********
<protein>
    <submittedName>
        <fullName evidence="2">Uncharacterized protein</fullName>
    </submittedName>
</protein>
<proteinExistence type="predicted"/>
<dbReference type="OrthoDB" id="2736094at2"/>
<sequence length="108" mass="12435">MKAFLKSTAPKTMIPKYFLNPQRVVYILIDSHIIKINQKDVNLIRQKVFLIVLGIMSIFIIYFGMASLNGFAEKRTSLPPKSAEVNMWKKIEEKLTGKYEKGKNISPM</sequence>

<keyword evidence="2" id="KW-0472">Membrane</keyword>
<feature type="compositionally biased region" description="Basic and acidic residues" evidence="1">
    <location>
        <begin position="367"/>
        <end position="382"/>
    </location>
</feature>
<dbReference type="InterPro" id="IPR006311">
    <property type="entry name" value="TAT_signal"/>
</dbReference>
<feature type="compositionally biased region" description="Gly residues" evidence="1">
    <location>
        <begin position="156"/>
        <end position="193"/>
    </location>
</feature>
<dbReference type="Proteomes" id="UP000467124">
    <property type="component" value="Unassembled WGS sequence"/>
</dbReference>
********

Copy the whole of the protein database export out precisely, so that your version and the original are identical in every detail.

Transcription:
<protein>
    <submittedName>
        <fullName evidence="2">Uncharacterized protein</fullName>
    </submittedName>
</protein>
<proteinExistence type="predicted"/>
<dbReference type="OrthoDB" id="2736094at2"/>
<sequence length="108" mass="12435">MKAFLKSTAPKTMIPKYFLNPQRVVYILIDSHIIKINQKDVNLIRQKVFLIVLGIMSIFIIYFGMASLNGFAEKRTSLPPKSAEVNMWKKIEEKLTGKYEKGKNISPM</sequence>

<keyword evidence="2" id="KW-0472">Membrane</keyword>
<feature type="compositionally biased region" description="Basic and acidic residues" evidence="1">
    <location>
        <begin position="367"/>
        <end position="382"/>
    </location>
</feature>
<dbReference type="InterPro" id="IPR006311">
    <property type="entry name" value="TAT_signal"/>
</dbReference>
<feature type="compositionally biased region" description="Gly residues" evidence="1">
    <location>
        <begin position="156"/>
        <end position="193"/>
    </location>
</feature>
<dbReference type="Proteomes" id="UP000467124">
    <property type="component" value="Unassembled WGS sequence"/>
</dbReference>